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In growing Syria crisis, Obama has few options
WASHINGTON (Reuters) - Eleven months into the bloodiest uprising of the "Arab Spring," U.S. President Barack Obama is staking his Syria policy on a fragile and untested international coalition that has few palatable options for ending the violence.
Secretary of State Hillary Clinton has called the new "Friends of Syria" group, which includes U.S. Arab allies as well as Turkey, the best chance to build up Syria's fragile opposition and forge a political solution after Russia and China blocked any U.N. moves to resolve the crisis.
But the United States is playing little more than a supporting role in the new group, while some of its key allies are taking more assertive positions that may yet pull Washington into a dangerous civil war in the crossroads of the Middle East.
"The rate of impact of our efforts is being outpaced by the rate at which the Syrian regime is willing to kill people," said Steven Heydemann, a Syria expert at the U.S. Institute of Peace.
"The U.S. strategy, as it stands now, is simply too little, too late, and that's a growing point of tension within the administration."
The U.S. debate over Syria policy comes amid rising fears that the conflict has already tipped out of control, with weapons and material support flowing to rebels from Iraq and elsewhere.
Arab League diplomats said a new resolution the group passed Tuesday could allow for arms supplies to Assad's opponents. That could thrust the Obama administration into an uncomfortable position of tacitly backing Arab allies who defy its own public warnings about military involvement in the conflict.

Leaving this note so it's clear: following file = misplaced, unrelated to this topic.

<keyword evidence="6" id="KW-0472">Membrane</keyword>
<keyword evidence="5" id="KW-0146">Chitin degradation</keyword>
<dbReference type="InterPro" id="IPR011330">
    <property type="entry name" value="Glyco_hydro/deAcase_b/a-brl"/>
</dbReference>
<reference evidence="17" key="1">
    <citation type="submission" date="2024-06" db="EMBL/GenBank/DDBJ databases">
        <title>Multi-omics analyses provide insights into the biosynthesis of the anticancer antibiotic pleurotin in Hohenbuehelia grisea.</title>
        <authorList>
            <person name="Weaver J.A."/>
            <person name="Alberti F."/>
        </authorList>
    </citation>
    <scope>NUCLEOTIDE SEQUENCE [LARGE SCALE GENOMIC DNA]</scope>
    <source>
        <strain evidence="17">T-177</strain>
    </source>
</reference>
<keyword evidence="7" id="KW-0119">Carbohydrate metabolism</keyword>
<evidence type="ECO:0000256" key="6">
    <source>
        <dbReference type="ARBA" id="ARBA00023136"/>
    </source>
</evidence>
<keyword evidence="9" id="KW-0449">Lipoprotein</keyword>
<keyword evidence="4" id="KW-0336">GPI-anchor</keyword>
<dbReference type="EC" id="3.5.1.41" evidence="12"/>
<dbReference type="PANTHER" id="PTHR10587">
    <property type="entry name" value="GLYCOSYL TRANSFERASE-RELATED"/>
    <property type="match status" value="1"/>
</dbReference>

"Right now, the opposition can probably obtain arms from raiding Syrian military supplies, adding defectors, and making some black market purchases," said a U.S. official who spoke on condition of anonymity.
The White House on Tuesday reiterated its wariness of an arms race in Syria.
"We still believe that a political solution is what's needed in Syria and there is still a chance for it if the international community acts quickly," White House spokesman Tommy Vietor said.
"We do not want to contribute to the further militarization of Syria, which would take the country down a dangerous and chaotic path," he said. "However, we do not rule out additional measures should the international community wait too long and the situation grow direr."
Syria's situation is already dire enough, as President Bashar al-Assad's forces are stepping up attacks on both opposition forces and civilians caught in the crossfire.
"The war has become a matter of survival for the Assad regime. It is approaching the upper limit of violence it can employ, and if it is not yet 'all in,' it may soon be so, with potentially devastating effects on the population," Jeffrey White, a Middle East analyst at the Washington Institute, said in a policy paper issued on Tuesday.
IN THE SHADOW OF IRAN
Clinton is expected to discuss potential additional measures to stem the crisis when she travels to Tunis on February 24 for the first meeting of the new Syria contact group.
With the United Nations effectively paralyzed by the Russian and Chinese vetoes, the Arab League proposed the new Friends of Syria group as a way to coordinate the next steps on Syria with a particular focus on tightening economic sanctions and exploring ways to deliver humanitarian aid.
But in a region thick with U.S. strategic priorities including Iraq, Israel, and Turkey, and overshadowed by fears over Iran's nuclear program, Washington is struggling to craft a policy that encourages Assad's embattled opponents but does not create even more problems for President Barack Obama during a U.S. election year.